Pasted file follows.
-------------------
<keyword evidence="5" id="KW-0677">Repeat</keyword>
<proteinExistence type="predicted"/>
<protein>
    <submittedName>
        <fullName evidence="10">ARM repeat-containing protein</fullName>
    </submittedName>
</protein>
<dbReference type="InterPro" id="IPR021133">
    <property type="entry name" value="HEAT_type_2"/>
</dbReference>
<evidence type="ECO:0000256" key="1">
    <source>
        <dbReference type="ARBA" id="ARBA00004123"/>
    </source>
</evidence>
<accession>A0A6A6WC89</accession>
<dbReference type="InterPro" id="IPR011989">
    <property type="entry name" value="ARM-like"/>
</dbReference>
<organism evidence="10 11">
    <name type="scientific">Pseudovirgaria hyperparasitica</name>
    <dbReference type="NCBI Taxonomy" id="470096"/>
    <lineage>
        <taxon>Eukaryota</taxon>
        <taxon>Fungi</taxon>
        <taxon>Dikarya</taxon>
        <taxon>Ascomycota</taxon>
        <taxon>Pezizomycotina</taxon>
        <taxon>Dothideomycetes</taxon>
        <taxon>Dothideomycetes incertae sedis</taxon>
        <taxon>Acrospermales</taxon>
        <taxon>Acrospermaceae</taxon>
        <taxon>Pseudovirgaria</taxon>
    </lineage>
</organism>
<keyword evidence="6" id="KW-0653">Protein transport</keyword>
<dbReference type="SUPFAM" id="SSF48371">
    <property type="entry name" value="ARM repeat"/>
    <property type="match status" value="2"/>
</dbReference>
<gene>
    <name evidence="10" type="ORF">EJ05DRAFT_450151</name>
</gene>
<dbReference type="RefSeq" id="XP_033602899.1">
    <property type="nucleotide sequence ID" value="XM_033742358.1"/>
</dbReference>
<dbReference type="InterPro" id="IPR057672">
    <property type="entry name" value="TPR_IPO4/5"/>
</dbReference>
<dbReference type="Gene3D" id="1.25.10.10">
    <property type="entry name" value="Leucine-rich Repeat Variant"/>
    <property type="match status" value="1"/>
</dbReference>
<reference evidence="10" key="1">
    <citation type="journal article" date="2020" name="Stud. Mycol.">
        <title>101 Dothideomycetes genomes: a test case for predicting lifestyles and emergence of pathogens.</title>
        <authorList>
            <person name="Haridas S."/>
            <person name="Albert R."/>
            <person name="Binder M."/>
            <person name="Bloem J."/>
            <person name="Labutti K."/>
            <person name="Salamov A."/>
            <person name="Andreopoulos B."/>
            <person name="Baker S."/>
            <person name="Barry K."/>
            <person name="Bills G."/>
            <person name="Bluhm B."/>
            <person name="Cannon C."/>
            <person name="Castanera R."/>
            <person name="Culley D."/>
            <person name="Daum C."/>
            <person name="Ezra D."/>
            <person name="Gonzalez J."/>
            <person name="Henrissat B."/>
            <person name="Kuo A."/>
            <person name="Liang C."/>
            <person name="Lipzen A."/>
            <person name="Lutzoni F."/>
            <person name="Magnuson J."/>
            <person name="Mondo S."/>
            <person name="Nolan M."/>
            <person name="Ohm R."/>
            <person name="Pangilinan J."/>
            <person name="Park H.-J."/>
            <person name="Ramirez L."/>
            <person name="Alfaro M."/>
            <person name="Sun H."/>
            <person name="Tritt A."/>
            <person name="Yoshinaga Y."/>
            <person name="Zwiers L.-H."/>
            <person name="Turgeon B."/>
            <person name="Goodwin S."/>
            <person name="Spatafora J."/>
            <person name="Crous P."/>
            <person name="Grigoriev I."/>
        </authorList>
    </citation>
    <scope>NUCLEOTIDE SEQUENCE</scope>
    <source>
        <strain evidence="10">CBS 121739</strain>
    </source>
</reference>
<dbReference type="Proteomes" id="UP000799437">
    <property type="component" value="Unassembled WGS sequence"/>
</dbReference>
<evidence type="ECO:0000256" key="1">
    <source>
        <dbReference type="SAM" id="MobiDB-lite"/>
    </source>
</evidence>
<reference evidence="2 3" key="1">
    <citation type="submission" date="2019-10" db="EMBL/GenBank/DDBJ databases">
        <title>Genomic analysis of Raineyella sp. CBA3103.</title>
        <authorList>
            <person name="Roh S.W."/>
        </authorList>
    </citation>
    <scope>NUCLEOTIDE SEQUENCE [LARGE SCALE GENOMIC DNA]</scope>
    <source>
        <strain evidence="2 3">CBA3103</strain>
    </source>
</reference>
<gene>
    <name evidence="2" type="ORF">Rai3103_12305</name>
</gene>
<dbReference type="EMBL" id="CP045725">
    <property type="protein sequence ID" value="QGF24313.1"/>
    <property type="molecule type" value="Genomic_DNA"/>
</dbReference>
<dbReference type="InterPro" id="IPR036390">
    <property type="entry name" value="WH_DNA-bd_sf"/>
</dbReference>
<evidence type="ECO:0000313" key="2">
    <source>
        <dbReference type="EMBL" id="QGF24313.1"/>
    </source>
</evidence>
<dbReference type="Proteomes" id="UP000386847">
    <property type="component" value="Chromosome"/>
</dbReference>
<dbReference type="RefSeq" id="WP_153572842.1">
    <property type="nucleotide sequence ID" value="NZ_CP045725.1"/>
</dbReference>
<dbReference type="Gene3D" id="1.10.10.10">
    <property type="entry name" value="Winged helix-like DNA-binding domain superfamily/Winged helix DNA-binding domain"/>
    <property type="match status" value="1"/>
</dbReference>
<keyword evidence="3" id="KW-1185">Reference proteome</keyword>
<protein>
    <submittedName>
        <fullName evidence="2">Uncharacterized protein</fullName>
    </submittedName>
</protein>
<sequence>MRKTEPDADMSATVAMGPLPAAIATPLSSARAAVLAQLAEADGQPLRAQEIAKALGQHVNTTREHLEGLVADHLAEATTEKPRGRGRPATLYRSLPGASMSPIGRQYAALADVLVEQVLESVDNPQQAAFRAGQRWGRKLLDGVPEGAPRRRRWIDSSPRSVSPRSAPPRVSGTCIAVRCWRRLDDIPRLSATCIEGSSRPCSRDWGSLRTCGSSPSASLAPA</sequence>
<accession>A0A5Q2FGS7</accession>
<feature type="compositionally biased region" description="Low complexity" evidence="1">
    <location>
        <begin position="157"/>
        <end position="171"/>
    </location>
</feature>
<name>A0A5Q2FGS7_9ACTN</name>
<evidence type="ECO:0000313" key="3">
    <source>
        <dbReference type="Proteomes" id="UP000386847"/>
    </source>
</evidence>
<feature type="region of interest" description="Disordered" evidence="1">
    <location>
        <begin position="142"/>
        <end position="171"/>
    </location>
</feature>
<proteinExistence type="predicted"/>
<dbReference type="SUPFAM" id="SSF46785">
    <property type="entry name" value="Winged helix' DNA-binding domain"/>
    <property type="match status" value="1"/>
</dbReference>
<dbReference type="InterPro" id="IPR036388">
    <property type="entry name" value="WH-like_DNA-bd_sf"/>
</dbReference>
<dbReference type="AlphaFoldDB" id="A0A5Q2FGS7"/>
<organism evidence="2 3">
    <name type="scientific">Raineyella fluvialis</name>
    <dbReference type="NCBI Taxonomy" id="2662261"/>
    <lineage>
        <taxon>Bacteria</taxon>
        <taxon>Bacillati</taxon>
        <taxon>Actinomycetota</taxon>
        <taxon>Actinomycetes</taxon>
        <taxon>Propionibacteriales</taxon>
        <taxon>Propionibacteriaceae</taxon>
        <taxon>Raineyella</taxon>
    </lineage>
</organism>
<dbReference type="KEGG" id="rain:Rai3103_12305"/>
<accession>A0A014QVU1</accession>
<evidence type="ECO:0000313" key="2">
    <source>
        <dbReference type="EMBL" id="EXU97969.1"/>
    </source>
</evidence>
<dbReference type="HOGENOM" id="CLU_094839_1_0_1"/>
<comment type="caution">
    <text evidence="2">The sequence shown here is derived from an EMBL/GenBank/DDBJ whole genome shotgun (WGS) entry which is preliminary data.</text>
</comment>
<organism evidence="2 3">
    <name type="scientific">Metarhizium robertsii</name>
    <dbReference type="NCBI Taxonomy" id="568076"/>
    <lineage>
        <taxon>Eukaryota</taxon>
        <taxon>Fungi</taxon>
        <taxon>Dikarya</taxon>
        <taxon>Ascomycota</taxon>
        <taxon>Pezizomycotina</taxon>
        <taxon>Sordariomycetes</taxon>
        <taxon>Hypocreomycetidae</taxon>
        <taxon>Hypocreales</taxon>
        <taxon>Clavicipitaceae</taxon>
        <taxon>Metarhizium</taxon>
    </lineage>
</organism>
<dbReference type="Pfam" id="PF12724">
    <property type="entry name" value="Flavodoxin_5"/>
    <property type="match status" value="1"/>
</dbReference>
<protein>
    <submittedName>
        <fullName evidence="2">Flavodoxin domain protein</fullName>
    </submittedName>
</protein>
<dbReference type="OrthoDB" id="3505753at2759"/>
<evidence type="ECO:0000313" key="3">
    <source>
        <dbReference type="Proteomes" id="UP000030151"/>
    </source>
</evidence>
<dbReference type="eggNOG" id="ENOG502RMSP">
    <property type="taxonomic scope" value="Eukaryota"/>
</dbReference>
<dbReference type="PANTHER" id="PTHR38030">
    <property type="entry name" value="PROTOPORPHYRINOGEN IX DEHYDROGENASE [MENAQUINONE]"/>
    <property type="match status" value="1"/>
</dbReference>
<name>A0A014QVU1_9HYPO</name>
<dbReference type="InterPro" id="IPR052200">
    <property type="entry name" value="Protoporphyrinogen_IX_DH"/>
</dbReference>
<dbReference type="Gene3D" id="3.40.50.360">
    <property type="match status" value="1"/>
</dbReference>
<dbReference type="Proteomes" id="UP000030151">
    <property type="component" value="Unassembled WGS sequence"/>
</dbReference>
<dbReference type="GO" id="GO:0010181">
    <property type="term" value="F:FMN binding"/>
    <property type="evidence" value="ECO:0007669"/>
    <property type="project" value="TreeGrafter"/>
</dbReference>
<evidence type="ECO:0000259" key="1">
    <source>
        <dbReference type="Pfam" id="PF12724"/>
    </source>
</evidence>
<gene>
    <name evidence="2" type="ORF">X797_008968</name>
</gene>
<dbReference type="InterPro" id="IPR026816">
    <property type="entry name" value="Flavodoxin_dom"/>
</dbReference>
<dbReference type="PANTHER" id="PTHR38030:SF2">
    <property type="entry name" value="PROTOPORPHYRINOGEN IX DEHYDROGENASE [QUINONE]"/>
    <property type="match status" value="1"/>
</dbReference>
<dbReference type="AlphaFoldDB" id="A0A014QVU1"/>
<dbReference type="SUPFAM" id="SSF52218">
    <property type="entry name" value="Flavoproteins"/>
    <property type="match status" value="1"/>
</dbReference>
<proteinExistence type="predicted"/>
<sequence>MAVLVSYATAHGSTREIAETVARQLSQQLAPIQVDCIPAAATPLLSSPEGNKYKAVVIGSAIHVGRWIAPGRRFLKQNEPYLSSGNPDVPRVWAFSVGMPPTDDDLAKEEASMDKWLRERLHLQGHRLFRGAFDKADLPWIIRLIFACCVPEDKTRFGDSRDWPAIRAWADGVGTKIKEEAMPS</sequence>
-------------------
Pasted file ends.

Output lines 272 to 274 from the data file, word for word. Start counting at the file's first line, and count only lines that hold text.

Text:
<dbReference type="PANTHER" id="PTHR38030:SF2">
    <property type="entry name" value="PROTOPORPHYRINOGEN IX DEHYDROGENASE [QUINONE]"/>
    <property type="match status" value="1"/>